Homeless Encampment Near I-105 Bridge Cleared By City of Eugene

Dec 2, 2020

Stanley was one of a handful of people experiencing homelessness still vacating the area near I-105 bridge in Eugene on Dec. 2.
Credit Melorie Begay / KLCC News

After reaching a land agreement last week to lease land from the Oregon Department of Transportation, the city of Eugene removed homeless campers living near the I-105 bridge, on Wednesday, Dec. 2.

Brian Richardson, a Public Affairs Manager with Public Works, said the sweep was sparked in part by neighborhood complaints of criminal activity and safety concerns. 

A city of Eugene worker helps clear up leftover belongings and trash on Dec. 2.
Credit Melorie Begay / KLCC News

“This place, this specific place, was no longer a viable option. It was unhealthy to live here, it was unsafe to live here both for the folks living here camping, as well as for folks who live in the neighborhood,” Richardson said. Hazards included human waste, garbage, and drug paraphernalia.

Under the new agreement with ODOT, the parcels of land around I-105 near Washington St. and Jefferson St. will now be maintained by the City Parks and Open Space Division. This means rules prohibiting camping apply, said Richardson.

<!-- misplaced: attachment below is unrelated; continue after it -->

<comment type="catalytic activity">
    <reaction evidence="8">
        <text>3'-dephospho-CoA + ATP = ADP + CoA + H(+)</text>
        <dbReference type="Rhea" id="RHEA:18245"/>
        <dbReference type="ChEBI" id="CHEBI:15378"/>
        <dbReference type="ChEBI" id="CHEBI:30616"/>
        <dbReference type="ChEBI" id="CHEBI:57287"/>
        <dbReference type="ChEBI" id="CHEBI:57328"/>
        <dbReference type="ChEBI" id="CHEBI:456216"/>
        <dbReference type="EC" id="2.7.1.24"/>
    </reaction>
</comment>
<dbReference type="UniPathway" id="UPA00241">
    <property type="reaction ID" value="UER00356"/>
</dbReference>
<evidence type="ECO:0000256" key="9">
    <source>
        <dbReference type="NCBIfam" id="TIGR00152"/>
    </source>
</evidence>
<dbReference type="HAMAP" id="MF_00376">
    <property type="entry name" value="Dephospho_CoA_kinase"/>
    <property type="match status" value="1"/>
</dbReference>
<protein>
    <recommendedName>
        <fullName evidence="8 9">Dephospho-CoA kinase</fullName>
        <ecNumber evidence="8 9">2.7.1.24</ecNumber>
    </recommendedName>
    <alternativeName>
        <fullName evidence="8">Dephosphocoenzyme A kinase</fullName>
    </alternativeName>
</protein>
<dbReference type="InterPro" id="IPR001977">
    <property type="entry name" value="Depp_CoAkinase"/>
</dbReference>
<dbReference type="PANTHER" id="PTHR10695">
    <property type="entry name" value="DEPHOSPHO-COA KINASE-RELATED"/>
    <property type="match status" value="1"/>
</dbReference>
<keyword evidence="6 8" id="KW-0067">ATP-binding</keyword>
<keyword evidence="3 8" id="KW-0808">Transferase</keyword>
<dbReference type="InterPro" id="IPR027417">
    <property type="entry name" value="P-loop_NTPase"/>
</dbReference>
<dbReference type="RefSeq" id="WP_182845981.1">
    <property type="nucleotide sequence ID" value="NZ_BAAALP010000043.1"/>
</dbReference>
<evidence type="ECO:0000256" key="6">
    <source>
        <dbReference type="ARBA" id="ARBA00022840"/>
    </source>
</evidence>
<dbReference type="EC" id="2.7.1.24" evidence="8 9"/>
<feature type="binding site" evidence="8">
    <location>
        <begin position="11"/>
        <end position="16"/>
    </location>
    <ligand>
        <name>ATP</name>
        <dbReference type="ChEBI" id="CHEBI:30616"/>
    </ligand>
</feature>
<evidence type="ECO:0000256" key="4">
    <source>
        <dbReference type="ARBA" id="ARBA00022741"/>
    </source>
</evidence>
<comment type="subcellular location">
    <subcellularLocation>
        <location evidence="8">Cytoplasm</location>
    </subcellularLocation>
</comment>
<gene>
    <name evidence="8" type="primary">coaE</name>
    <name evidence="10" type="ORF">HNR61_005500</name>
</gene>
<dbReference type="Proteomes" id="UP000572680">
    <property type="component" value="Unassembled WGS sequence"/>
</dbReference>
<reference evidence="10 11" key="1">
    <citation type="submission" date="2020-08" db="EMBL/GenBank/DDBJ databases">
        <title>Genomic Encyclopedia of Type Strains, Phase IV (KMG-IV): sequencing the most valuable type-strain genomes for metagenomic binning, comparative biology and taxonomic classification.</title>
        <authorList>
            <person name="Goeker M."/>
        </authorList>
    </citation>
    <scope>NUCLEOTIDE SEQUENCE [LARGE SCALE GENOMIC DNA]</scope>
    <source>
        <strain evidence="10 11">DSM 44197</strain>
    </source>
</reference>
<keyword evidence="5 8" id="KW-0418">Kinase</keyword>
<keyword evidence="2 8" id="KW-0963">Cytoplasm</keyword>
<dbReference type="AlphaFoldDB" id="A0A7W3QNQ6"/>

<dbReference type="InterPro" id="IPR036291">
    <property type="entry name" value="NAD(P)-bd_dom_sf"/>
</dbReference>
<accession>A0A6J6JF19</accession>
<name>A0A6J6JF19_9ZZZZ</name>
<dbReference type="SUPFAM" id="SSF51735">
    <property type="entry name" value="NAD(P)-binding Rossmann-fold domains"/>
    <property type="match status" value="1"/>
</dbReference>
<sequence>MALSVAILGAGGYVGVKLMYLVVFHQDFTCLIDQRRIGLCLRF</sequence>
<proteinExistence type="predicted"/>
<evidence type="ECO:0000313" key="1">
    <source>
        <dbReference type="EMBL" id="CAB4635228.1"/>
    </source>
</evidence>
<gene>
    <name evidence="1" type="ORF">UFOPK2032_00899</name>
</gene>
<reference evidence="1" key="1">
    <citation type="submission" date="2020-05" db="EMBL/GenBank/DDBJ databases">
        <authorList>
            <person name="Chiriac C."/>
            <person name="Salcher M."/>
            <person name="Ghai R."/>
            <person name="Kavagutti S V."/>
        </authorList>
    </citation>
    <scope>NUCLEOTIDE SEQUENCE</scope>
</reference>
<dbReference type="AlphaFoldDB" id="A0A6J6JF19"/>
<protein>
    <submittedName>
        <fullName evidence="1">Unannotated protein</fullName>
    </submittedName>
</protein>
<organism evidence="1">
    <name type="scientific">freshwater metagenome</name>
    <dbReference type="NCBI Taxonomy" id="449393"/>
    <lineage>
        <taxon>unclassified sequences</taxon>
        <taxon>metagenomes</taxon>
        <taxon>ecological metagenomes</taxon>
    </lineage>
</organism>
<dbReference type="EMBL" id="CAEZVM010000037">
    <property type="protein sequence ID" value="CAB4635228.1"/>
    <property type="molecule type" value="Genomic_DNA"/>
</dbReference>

People living at the camp were notified on Nov. 27 of the clean up by park staff and were given information on what the process would entail.

The clean up began Wednesday morning, and by the afternoon crews were still in the process of throwing away tents, blankets and other items left behind by campers who had been living there. The Eugene Police Department had several officers onsite observing and monitoring traffic.

A few unhoused people remained at the camp by 3 p.m., packing up what they could, some with the help of others who lived nearby.

Nate, a chronically unhoused artist who had been living at the camp, told KLCC this isn’t the first time he’s been "shuffled" around.

“You got to have contingency plans out here,” he said. “You know you can pretty much expect the unexpected...it’s tough times all around you never know.” Nate said he’s trying to be optimistic, and added he has a backup plan for where to stay next.

Alternative shelter options were given during removal efforts, according to city spokesperson Brian Richardson, and service providers were contacted prior to breaking up the camp. 

The city plans on opening four rest stop sites which could add up to 100 beds. But, these rest stops won’t open until the end of the month.

This story may be updated.

Copyright 2020, KLCC